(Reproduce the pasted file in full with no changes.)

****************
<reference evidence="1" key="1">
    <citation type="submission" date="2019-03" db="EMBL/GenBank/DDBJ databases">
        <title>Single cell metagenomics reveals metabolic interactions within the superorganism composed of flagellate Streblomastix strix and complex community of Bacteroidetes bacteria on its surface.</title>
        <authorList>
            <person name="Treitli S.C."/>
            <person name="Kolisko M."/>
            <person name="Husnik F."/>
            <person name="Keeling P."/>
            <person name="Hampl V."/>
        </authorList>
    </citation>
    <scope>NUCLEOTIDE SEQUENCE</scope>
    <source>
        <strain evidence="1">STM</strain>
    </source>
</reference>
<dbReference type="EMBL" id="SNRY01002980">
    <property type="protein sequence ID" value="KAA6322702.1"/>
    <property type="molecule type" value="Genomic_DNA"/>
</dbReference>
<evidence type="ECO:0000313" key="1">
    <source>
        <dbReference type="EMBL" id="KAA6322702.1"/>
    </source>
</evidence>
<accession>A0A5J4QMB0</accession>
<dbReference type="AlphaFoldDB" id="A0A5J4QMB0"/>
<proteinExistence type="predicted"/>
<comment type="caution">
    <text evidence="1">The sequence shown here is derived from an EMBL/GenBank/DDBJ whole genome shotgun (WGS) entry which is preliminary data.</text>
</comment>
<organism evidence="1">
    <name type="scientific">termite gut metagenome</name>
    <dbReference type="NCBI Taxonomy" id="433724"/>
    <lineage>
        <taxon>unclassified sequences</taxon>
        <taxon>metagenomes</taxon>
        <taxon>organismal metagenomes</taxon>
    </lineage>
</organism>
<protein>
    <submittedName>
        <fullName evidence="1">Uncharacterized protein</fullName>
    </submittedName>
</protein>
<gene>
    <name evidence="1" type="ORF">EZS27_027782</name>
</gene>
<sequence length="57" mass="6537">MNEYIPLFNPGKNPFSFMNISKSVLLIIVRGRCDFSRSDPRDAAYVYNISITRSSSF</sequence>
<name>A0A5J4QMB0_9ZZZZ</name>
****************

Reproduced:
<reference evidence="1" key="1">
    <citation type="submission" date="2019-03" db="EMBL/GenBank/DDBJ databases">
        <title>Single cell metagenomics reveals metabolic interactions within the superorganism composed of flagellate Streblomastix strix and complex community of Bacteroidetes bacteria on its surface.</title>
        <authorList>
            <person name="Treitli S.C."/>
            <person name="Kolisko M."/>
            <person name="Husnik F."/>
            <person name="Keeling P."/>
            <person name="Hampl V."/>
        </authorList>
    </citation>
    <scope>NUCLEOTIDE SEQUENCE</scope>
    <source>
        <strain evidence="1">STM</strain>
    </source>
</reference>
<dbReference type="EMBL" id="SNRY01002980">
    <property type="protein sequence ID" value="KAA6322702.1"/>
    <property type="molecule type" value="Genomic_DNA"/>
</dbReference>
<evidence type="ECO:0000313" key="1">
    <source>
        <dbReference type="EMBL" id="KAA6322702.1"/>
    </source>
</evidence>
<accession>A0A5J4QMB0</accession>
<dbReference type="AlphaFoldDB" id="A0A5J4QMB0"/>
<proteinExistence type="predicted"/>
<comment type="caution">
    <text evidence="1">The sequence shown here is derived from an EMBL/GenBank/DDBJ whole genome shotgun (WGS) entry which is preliminary data.</text>
</comment>
<organism evidence="1">
    <name type="scientific">termite gut metagenome</name>
    <dbReference type="NCBI Taxonomy" id="433724"/>
    <lineage>
        <taxon>unclassified sequences</taxon>
        <taxon>metagenomes</taxon>
        <taxon>organismal metagenomes</taxon>
    </lineage>
</organism>
<protein>
    <submittedName>
        <fullName evidence="1">Uncharacterized protein</fullName>
    </submittedName>
</protein>
<gene>
    <name evidence="1" type="ORF">EZS27_027782</name>
</gene>
<sequence length="57" mass="6537">MNEYIPLFNPGKNPFSFMNISKSVLLIIVRGRCDFSRSDPRDAAYVYNISITRSSSF</sequence>
<name>A0A5J4QMB0_9ZZZZ</name>